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By Alyssa Bormes

Lord, let your mercy be on us,
as we place our trust in you.
Psalm 33

The repetition of the Psalms can sometimes be just that – repetitious. However, this is not a fault with the Psalms, instead it’s with us. Perhaps we need new ears with which to hear, and a refreshed heart with which to pray.

Listen to the echo of the refrain, “Lord, let your mercy be on us, as we place our trust in you.” At Mass today, this was uttered a total of five times; it’s a sort of stammering. We are speaking to God, and asking for something – mercy. Repeating it five times seems like a sort of begging. Of course, in a way, we are all beggars before God.

What better prayer is there for a time such as this? We beseech Him for mercy – we need mercy now! We give Him our trust. Had we taken our trust from Him? Or, do we just need to hear ourselves reiterate that we do in fact trust Him?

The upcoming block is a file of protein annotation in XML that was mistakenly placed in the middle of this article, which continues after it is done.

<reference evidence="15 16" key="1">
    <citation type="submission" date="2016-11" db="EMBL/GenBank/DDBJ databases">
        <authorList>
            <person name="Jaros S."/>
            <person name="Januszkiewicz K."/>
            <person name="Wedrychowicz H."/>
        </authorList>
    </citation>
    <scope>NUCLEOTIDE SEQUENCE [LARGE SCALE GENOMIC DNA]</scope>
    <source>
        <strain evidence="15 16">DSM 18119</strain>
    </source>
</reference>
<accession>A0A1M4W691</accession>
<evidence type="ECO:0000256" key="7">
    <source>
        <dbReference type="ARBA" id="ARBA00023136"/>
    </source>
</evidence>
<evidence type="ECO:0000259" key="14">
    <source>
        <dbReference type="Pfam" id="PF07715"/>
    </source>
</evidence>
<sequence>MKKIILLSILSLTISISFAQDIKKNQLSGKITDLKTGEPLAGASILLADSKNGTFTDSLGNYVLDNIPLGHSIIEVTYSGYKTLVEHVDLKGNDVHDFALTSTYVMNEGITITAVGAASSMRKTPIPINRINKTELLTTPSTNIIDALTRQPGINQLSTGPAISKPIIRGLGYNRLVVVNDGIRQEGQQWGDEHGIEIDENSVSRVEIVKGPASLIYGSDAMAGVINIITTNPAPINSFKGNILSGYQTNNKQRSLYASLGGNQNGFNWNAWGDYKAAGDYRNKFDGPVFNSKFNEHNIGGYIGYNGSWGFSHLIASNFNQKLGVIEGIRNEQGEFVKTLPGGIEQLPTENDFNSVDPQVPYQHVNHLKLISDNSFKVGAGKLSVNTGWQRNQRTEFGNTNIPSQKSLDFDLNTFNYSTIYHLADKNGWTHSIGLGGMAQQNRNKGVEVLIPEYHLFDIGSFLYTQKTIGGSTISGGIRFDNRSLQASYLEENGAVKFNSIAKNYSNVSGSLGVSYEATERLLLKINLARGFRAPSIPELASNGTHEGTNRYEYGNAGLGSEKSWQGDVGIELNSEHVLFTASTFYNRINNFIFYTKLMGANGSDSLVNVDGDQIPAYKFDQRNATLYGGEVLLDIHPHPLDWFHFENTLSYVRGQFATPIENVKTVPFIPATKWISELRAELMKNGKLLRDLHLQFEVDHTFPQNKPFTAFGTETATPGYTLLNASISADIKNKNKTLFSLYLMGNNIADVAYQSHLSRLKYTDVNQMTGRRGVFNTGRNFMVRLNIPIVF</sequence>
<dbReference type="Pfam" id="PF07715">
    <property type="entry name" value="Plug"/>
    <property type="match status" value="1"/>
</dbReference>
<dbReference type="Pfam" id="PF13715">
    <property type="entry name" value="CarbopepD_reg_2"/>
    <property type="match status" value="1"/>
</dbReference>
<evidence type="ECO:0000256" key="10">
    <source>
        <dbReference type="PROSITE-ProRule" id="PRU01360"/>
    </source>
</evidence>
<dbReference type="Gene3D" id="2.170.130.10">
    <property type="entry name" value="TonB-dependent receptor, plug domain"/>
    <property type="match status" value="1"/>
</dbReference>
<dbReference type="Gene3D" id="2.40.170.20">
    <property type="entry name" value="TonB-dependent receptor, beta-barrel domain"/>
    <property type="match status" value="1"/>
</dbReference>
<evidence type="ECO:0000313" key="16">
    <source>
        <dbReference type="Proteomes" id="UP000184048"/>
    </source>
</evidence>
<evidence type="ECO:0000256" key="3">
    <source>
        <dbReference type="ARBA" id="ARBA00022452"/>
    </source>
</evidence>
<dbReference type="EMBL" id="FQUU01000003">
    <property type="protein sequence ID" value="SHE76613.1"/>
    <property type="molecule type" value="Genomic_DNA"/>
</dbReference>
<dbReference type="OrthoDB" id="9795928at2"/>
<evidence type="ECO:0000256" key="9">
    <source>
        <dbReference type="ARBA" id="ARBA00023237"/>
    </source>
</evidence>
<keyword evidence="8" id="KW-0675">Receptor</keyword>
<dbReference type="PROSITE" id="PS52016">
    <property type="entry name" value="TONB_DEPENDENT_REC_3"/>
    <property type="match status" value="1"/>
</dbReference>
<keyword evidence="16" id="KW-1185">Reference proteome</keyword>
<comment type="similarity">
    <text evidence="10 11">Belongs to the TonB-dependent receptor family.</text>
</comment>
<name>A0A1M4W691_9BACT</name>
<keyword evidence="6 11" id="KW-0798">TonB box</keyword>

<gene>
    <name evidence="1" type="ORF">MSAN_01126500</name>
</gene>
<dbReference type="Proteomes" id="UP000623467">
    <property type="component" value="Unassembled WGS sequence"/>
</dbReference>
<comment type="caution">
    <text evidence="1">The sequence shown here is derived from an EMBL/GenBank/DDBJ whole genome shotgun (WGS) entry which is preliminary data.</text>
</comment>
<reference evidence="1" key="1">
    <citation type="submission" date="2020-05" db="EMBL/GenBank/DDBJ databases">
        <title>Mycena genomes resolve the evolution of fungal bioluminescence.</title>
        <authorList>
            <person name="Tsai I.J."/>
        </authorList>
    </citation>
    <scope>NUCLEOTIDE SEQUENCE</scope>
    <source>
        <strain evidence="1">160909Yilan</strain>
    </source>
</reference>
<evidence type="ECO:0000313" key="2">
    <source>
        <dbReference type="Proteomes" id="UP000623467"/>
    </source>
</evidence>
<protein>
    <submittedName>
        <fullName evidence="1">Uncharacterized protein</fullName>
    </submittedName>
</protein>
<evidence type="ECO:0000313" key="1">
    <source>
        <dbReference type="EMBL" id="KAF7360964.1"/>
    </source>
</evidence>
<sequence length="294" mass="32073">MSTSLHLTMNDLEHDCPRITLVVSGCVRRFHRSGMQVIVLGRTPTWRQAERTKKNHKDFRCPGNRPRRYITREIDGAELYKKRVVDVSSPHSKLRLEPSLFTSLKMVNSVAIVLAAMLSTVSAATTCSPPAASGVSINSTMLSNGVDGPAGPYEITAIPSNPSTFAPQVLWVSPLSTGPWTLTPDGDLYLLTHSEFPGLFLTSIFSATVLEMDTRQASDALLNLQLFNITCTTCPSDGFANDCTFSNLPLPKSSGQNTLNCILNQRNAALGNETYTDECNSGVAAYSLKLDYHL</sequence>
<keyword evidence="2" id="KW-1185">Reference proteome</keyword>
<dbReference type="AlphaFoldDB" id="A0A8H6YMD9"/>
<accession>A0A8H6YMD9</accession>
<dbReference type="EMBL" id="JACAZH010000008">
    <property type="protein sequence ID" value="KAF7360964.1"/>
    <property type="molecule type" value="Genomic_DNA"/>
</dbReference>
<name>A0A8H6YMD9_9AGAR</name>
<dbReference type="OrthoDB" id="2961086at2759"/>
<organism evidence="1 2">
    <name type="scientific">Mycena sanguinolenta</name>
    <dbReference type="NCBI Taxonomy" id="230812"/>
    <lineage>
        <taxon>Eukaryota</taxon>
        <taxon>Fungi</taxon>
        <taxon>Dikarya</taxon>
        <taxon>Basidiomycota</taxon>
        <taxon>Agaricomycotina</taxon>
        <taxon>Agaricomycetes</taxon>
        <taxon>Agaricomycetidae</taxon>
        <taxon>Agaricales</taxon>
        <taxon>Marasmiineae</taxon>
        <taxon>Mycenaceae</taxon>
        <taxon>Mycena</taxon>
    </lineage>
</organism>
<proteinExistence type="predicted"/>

Today, beg Him, “Lord, let your mercy be on us, as we place our trust in you.”

And then rest in knowing that it shall be so.

  • Laurie Forfa

    Alyssa: Last night at the close of a parish committee meeting, we prayed The Chaplet of The Divine Mercy with its fervent pleadings for mercy, “for the sake of His sorrowful passion, have mercy on us and on the whole world”.

    And then this morning I woke to your beautiful reflection on mercy and trust in Psalm 33.

    In the special prayer Pope Francis wrote for the upcoming Jubilee Year of Mercy which begins December 8, 2015, he reminds us, “Lord Jesus Christ, You have taught us to be merciful like the heavenly Father…” and he implores our Lord Jesus Christ, “…You are the visible face of the invisible Father, of the God who manifests His power above all by forgiveness and mercy: let the Church be your visible face to the world, it’s Lord risen and glorified.” He concludes by asking for “…the intercession of Mary, Mother of Mercy…”.

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